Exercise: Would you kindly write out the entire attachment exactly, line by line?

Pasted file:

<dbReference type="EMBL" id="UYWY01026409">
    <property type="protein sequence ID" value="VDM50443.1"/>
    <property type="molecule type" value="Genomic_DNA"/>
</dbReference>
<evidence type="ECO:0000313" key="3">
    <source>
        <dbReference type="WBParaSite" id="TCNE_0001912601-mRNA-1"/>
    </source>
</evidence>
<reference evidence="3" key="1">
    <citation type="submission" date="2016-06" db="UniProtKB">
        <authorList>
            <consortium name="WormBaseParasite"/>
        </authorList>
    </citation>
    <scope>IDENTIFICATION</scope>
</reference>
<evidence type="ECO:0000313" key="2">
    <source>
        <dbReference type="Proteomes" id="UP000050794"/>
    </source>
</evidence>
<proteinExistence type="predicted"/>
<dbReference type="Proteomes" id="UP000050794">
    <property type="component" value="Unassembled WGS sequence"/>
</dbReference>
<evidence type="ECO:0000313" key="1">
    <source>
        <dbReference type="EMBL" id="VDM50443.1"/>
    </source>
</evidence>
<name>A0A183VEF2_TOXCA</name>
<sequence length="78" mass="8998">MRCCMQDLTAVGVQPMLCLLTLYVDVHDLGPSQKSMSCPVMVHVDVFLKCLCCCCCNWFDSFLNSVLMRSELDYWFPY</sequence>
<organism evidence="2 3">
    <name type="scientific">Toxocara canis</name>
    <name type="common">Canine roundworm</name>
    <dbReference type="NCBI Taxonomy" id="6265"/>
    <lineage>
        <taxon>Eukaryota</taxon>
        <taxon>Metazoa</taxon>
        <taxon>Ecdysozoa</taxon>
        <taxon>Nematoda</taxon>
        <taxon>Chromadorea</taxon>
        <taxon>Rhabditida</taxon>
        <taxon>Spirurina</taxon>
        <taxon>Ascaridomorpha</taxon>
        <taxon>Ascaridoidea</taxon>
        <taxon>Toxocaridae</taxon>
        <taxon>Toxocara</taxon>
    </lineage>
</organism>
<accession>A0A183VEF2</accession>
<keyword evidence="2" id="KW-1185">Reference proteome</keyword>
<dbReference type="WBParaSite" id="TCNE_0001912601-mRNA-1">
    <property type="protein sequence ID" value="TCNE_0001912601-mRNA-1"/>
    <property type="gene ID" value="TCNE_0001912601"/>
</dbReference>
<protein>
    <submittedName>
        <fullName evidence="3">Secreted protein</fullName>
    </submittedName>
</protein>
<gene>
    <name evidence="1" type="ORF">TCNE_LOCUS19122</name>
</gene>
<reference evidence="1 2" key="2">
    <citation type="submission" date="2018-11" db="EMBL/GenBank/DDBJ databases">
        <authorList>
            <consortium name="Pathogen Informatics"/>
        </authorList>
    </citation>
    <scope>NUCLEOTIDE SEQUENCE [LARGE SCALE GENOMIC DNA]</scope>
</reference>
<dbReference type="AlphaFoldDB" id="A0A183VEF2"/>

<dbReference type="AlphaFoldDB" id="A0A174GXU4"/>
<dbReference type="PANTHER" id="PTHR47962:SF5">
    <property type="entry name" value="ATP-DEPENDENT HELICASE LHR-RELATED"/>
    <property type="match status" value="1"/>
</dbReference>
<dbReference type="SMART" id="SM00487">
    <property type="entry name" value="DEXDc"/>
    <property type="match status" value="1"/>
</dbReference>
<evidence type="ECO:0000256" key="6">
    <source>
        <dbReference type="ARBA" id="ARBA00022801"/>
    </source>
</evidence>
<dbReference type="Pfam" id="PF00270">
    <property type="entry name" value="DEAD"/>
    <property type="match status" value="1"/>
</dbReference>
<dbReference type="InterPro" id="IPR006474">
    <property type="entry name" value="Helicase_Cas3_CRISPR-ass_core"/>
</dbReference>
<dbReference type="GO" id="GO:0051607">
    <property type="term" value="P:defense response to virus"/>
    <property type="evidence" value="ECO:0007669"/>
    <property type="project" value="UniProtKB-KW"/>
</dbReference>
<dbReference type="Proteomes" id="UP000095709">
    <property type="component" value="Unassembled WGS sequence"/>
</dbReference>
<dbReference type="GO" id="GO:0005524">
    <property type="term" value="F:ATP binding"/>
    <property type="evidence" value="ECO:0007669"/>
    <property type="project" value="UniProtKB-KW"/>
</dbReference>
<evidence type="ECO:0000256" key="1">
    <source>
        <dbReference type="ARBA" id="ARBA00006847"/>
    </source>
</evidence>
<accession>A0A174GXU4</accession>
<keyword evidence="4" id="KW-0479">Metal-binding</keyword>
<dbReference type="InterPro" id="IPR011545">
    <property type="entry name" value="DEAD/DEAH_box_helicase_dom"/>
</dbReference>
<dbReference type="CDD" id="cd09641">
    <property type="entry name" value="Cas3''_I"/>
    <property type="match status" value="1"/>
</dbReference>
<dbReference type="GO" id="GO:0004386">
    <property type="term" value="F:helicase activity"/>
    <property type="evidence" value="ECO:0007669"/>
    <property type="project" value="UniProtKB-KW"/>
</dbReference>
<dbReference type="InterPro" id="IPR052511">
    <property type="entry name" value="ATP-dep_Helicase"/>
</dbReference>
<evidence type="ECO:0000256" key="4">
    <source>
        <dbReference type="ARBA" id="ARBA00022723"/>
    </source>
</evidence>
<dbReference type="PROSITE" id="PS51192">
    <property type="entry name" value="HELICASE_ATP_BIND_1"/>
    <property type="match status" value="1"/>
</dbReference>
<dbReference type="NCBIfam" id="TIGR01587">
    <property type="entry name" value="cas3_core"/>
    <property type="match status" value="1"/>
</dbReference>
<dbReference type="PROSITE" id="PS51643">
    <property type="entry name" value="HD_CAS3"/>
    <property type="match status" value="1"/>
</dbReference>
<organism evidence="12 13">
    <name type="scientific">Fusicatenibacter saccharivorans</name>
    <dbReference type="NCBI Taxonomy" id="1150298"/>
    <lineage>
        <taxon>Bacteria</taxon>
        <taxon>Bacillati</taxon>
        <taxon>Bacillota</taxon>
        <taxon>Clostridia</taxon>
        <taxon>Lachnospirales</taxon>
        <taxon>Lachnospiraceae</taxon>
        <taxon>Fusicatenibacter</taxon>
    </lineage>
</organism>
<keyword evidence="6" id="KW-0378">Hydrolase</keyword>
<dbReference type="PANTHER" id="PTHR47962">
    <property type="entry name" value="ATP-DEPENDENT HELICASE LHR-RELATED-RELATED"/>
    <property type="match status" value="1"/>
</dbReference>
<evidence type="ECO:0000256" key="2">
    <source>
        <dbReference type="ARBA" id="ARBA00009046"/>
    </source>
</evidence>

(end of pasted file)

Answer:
<dbReference type="EMBL" id="UYWY01026409">
    <property type="protein sequence ID" value="VDM50443.1"/>
    <property type="molecule type" value="Genomic_DNA"/>
</dbReference>
<evidence type="ECO:0000313" key="3">
    <source>
        <dbReference type="WBParaSite" id="TCNE_0001912601-mRNA-1"/>
    </source>
</evidence>
<reference evidence="3" key="1">
    <citation type="submission" date="2016-06" db="UniProtKB">
        <authorList>
            <consortium name="WormBaseParasite"/>
        </authorList>
    </citation>
    <scope>IDENTIFICATION</scope>
</reference>
<evidence type="ECO:0000313" key="2">
    <source>
        <dbReference type="Proteomes" id="UP000050794"/>
    </source>
</evidence>
<proteinExistence type="predicted"/>
<dbReference type="Proteomes" id="UP000050794">
    <property type="component" value="Unassembled WGS sequence"/>
</dbReference>
<evidence type="ECO:0000313" key="1">
    <source>
        <dbReference type="EMBL" id="VDM50443.1"/>
    </source>
</evidence>
<name>A0A183VEF2_TOXCA</name>
<sequence length="78" mass="8998">MRCCMQDLTAVGVQPMLCLLTLYVDVHDLGPSQKSMSCPVMVHVDVFLKCLCCCCCNWFDSFLNSVLMRSELDYWFPY</sequence>
<organism evidence="2 3">
    <name type="scientific">Toxocara canis</name>
    <name type="common">Canine roundworm</name>
    <dbReference type="NCBI Taxonomy" id="6265"/>
    <lineage>
        <taxon>Eukaryota</taxon>
        <taxon>Metazoa</taxon>
        <taxon>Ecdysozoa</taxon>
        <taxon>Nematoda</taxon>
        <taxon>Chromadorea</taxon>
        <taxon>Rhabditida</taxon>
        <taxon>Spirurina</taxon>
        <taxon>Ascaridomorpha</taxon>
        <taxon>Ascaridoidea</taxon>
        <taxon>Toxocaridae</taxon>
        <taxon>Toxocara</taxon>
    </lineage>
</organism>
<accession>A0A183VEF2</accession>
<keyword evidence="2" id="KW-1185">Reference proteome</keyword>
<dbReference type="WBParaSite" id="TCNE_0001912601-mRNA-1">
    <property type="protein sequence ID" value="TCNE_0001912601-mRNA-1"/>
    <property type="gene ID" value="TCNE_0001912601"/>
</dbReference>
<protein>
    <submittedName>
        <fullName evidence="3">Secreted protein</fullName>
    </submittedName>
</protein>
<gene>
    <name evidence="1" type="ORF">TCNE_LOCUS19122</name>
</gene>
<reference evidence="1 2" key="2">
    <citation type="submission" date="2018-11" db="EMBL/GenBank/DDBJ databases">
        <authorList>
            <consortium name="Pathogen Informatics"/>
        </authorList>
    </citation>
    <scope>NUCLEOTIDE SEQUENCE [LARGE SCALE GENOMIC DNA]</scope>
</reference>
<dbReference type="AlphaFoldDB" id="A0A183VEF2"/>

<dbReference type="AlphaFoldDB" id="A0A174GXU4"/>
<dbReference type="PANTHER" id="PTHR47962:SF5">
    <property type="entry name" value="ATP-DEPENDENT HELICASE LHR-RELATED"/>
    <property type="match status" value="1"/>
</dbReference>
<dbReference type="SMART" id="SM00487">
    <property type="entry name" value="DEXDc"/>
    <property type="match status" value="1"/>
</dbReference>
<evidence type="ECO:0000256" key="6">
    <source>
        <dbReference type="ARBA" id="ARBA00022801"/>
    </source>
</evidence>
<dbReference type="Pfam" id="PF00270">
    <property type="entry name" value="DEAD"/>
    <property type="match status" value="1"/>
</dbReference>
<dbReference type="InterPro" id="IPR006474">
    <property type="entry name" value="Helicase_Cas3_CRISPR-ass_core"/>
</dbReference>
<dbReference type="GO" id="GO:0051607">
    <property type="term" value="P:defense response to virus"/>
    <property type="evidence" value="ECO:0007669"/>
    <property type="project" value="UniProtKB-KW"/>
</dbReference>
<dbReference type="Proteomes" id="UP000095709">
    <property type="component" value="Unassembled WGS sequence"/>
</dbReference>
<dbReference type="GO" id="GO:0005524">
    <property type="term" value="F:ATP binding"/>
    <property type="evidence" value="ECO:0007669"/>
    <property type="project" value="UniProtKB-KW"/>
</dbReference>
<evidence type="ECO:0000256" key="1">
    <source>
        <dbReference type="ARBA" id="ARBA00006847"/>
    </source>
</evidence>
<accession>A0A174GXU4</accession>
<keyword evidence="4" id="KW-0479">Metal-binding</keyword>
<dbReference type="InterPro" id="IPR011545">
    <property type="entry name" value="DEAD/DEAH_box_helicase_dom"/>
</dbReference>
<dbReference type="CDD" id="cd09641">
    <property type="entry name" value="Cas3''_I"/>
    <property type="match status" value="1"/>
</dbReference>
<dbReference type="GO" id="GO:0004386">
    <property type="term" value="F:helicase activity"/>
    <property type="evidence" value="ECO:0007669"/>
    <property type="project" value="UniProtKB-KW"/>
</dbReference>
<dbReference type="InterPro" id="IPR052511">
    <property type="entry name" value="ATP-dep_Helicase"/>
</dbReference>
<evidence type="ECO:0000256" key="4">
    <source>
        <dbReference type="ARBA" id="ARBA00022723"/>
    </source>
</evidence>
<dbReference type="PROSITE" id="PS51192">
    <property type="entry name" value="HELICASE_ATP_BIND_1"/>
    <property type="match status" value="1"/>
</dbReference>
<dbReference type="NCBIfam" id="TIGR01587">
    <property type="entry name" value="cas3_core"/>
    <property type="match status" value="1"/>
</dbReference>
<dbReference type="PROSITE" id="PS51643">
    <property type="entry name" value="HD_CAS3"/>
    <property type="match status" value="1"/>
</dbReference>
<organism evidence="12 13">
    <name type="scientific">Fusicatenibacter saccharivorans</name>
    <dbReference type="NCBI Taxonomy" id="1150298"/>
    <lineage>
        <taxon>Bacteria</taxon>
        <taxon>Bacillati</taxon>
        <taxon>Bacillota</taxon>
        <taxon>Clostridia</taxon>
        <taxon>Lachnospirales</taxon>
        <taxon>Lachnospiraceae</taxon>
        <taxon>Fusicatenibacter</taxon>
    </lineage>
</organism>
<keyword evidence="6" id="KW-0378">Hydrolase</keyword>
<dbReference type="PANTHER" id="PTHR47962">
    <property type="entry name" value="ATP-DEPENDENT HELICASE LHR-RELATED-RELATED"/>
    <property type="match status" value="1"/>
</dbReference>
<evidence type="ECO:0000256" key="2">
    <source>
        <dbReference type="ARBA" id="ARBA00009046"/>
    </source>
</evidence>